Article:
By Martin Yate, CPC
Sitting in the international departures lounge at New York’s JFK Airport, a courier for a major U.S. airline who was heading to London with important documents got into conversation with a career management expert. He couldn’t figure out why, despite a conscientious work ethic, loyalty, and a good attitude, he just couldn’t break into the company’s management program. The career management authority suggested for starters that he lose the diamond earring, but the courier replied that he had a right to wear it.
Of course, the courier had every right to his personal adornment. But by the same token, company management also had the right to protect the image that they felt would best serve the company.
Lady Gaga, insurance agent?
Most people are concerned about appearance and try to look good, but there’s a difference between dress that’s appropriate for a date and dress that’s appropriate for work in a professional environment. You may think Pink or Lady Gaga’s looks rock, but would you buy insurance from either of them?
In today’s more casual workplace, many people are confused between their personal dress preferences and unwritten and largely unspoken corporate dress and image codes. How you interpret workplace dress codes will have a distinct effect on your promotional opportunities.
A recent national survey reported that, given equal competency in a job, considerations of appearance were most likely to make hiring managers skip over someone for promotion. Of special concern were:
Because criticisms of personal appearance beyond basic requirements are difficult to enforce and have lead to costly lawsuits, most companies don’t try to enforce their preferences in dress and image beyond vague minimums. This doesn’t mean that the least you can get away with is acceptable, or that “acceptable” will win you promotions.
For example, nail biting seems such a minor thing if you are a nail biter. However, nail biting continued into adulthood is viewed negatively and see to demonstrate anxiety. If you are seeking the increased responsibility and visibility that invariably go with a promotion, such expressions of anxiety do not encourage confidence.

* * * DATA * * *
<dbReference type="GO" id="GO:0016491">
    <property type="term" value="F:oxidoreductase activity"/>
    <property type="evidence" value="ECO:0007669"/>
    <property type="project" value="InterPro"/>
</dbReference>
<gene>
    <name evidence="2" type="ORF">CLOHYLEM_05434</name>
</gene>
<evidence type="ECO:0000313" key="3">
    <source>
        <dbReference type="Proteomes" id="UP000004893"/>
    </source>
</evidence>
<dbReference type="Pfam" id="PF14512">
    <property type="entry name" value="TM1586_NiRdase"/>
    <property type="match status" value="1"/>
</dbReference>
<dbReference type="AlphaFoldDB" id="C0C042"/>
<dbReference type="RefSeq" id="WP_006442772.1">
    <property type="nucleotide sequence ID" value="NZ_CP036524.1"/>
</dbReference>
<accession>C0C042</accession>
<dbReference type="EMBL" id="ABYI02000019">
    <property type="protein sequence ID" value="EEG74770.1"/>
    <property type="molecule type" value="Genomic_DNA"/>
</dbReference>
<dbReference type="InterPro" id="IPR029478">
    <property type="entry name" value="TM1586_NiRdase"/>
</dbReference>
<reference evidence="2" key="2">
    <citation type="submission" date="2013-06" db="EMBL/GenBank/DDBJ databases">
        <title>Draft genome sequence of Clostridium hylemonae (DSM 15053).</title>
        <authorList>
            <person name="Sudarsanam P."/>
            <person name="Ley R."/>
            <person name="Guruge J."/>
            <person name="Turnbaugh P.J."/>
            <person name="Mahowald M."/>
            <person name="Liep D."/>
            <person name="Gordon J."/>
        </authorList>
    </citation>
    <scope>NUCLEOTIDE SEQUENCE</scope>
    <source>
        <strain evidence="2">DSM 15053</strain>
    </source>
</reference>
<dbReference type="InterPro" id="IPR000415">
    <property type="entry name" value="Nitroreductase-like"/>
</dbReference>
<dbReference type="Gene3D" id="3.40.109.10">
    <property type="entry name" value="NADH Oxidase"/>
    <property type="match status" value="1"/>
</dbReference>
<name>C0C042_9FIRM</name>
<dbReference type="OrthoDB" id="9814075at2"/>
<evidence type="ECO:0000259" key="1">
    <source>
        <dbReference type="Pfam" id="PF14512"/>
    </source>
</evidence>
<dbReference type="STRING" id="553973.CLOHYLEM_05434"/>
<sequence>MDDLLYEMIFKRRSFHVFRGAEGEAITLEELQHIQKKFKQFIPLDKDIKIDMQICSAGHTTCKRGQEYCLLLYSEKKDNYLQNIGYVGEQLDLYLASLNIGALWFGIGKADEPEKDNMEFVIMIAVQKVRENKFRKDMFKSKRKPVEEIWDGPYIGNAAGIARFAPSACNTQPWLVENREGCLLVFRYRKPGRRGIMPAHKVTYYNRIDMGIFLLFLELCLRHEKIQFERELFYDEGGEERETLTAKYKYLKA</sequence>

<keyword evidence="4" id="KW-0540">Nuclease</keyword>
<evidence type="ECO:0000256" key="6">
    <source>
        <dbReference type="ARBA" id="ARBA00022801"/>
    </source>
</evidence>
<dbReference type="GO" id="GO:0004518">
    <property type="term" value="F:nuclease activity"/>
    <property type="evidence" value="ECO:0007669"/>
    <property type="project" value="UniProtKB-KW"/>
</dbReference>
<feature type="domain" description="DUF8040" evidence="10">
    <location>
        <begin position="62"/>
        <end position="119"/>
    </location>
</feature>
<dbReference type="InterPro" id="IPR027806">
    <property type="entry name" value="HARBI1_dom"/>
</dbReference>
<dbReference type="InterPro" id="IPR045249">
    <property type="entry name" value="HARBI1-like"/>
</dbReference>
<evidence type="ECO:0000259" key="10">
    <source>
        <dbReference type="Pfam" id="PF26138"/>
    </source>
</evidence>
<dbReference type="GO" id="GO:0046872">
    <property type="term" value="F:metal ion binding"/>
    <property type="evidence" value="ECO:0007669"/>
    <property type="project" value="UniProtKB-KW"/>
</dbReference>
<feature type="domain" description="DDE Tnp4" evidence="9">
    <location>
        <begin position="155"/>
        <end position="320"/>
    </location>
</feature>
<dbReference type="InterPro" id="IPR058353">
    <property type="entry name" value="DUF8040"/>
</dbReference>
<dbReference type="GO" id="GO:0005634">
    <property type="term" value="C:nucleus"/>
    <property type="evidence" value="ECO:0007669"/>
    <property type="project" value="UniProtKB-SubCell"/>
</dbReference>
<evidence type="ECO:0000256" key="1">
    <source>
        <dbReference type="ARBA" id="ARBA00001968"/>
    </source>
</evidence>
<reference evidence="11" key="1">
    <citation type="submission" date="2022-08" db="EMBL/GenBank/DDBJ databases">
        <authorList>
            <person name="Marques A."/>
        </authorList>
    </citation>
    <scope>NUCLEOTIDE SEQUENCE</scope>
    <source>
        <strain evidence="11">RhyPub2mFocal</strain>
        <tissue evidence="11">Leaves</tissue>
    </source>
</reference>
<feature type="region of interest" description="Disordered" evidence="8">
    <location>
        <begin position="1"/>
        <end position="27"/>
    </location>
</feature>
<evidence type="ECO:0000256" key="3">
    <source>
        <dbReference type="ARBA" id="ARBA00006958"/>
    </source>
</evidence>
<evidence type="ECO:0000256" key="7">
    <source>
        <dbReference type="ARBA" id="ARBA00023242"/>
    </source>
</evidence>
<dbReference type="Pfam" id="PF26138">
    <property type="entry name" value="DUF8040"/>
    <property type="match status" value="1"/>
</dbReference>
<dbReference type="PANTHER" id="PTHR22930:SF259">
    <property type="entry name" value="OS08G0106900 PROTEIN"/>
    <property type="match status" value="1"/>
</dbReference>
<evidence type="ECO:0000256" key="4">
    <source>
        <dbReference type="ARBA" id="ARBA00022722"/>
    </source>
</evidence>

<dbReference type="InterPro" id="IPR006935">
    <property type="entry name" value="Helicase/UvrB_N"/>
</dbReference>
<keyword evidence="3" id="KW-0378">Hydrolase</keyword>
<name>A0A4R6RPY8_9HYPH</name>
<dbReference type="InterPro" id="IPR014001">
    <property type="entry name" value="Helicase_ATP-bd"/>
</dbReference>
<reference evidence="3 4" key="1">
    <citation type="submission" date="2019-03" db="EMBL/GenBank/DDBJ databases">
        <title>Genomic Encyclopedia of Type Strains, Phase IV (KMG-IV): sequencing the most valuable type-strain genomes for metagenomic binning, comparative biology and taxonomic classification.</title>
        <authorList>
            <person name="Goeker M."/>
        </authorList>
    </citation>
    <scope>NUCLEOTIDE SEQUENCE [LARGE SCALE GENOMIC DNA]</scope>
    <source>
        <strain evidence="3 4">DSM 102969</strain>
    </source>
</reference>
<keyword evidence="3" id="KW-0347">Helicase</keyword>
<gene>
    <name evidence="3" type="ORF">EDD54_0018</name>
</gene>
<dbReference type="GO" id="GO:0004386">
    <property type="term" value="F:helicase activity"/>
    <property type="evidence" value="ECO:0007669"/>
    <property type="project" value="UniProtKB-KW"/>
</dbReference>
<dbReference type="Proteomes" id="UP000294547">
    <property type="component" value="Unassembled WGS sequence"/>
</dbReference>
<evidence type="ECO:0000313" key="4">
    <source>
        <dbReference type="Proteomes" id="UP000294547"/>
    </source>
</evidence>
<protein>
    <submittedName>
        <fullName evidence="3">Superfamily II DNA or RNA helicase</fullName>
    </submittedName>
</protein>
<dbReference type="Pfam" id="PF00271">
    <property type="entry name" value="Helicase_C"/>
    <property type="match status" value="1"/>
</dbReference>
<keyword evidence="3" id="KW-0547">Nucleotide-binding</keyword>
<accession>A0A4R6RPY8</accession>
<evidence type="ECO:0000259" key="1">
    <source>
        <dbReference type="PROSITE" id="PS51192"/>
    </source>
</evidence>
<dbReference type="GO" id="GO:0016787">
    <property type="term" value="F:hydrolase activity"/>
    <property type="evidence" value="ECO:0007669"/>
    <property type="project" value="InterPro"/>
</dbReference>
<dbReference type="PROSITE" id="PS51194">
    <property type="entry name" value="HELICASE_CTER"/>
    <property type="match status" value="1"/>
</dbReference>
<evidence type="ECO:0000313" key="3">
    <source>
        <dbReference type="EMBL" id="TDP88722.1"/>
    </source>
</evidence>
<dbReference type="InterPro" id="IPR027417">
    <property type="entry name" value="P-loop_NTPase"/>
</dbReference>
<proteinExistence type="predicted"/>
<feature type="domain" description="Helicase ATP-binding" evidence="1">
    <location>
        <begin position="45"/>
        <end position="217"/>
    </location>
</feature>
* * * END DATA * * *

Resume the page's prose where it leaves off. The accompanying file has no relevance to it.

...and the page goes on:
Working in close proximity with others, as many of us do, means that personal hygiene is a critical factor in teamwork and productivity. Managers considering candidates for promotion will always be conscious of personal grooming issues, because they speak to a person’s self-image and because problems in this area can make that person difficult to work with. Managers are especially concerned about:
Personal grooming and hygiene problems can affect anyone. They can be lifetime problems of which you have remained blissfully unaware, or can be brought on by stress, health, or lifestyle changes. Issues like bad breath and body odor are famously difficult for people to talk about, and because they are image factors that can negatively impact professional success, you need to re-examine them on a regular basis.
Depending on professional goals, some people might think that there can be different standards for dress and personal hygiene. That if you don’t have professional goals, then no effort beyond the minimum enforceable requirements is necessary. However, sending such a message is never good for job security, let alone promotional opportunity.
If, on the other hand, your professional goals include promotions and climbing the ladder of success, you will look to those on the rungs above you for guidance. You’ll notice how their dress and personal grooming combine to create a specific professional image, dress is restrained, clean cut, and aimed at causing the least offense to the greatest number of people, and that personal grooming supports this messaging.
The impact of dress and personal grooming on your career is significant, they help define the successful professional and are essential building blocks of professional image and make you a more desirable person to be around. This not only supports your promotional goals, it improves your job security.
Martin Yate, CPC, author of Knock 'em Dead: Secrets & Strategies for Success in an Uncertain World, is a New York Times and international bestseller of job search and career management books. He is the author of 11 job search and career management books published throughout the English speaking world and in over 50 foreign language editions. Over thirty years in career management, including stints as an international technology headhunter, head of HR for a publicly traded company and Director of Training and Development for an international employment services organization.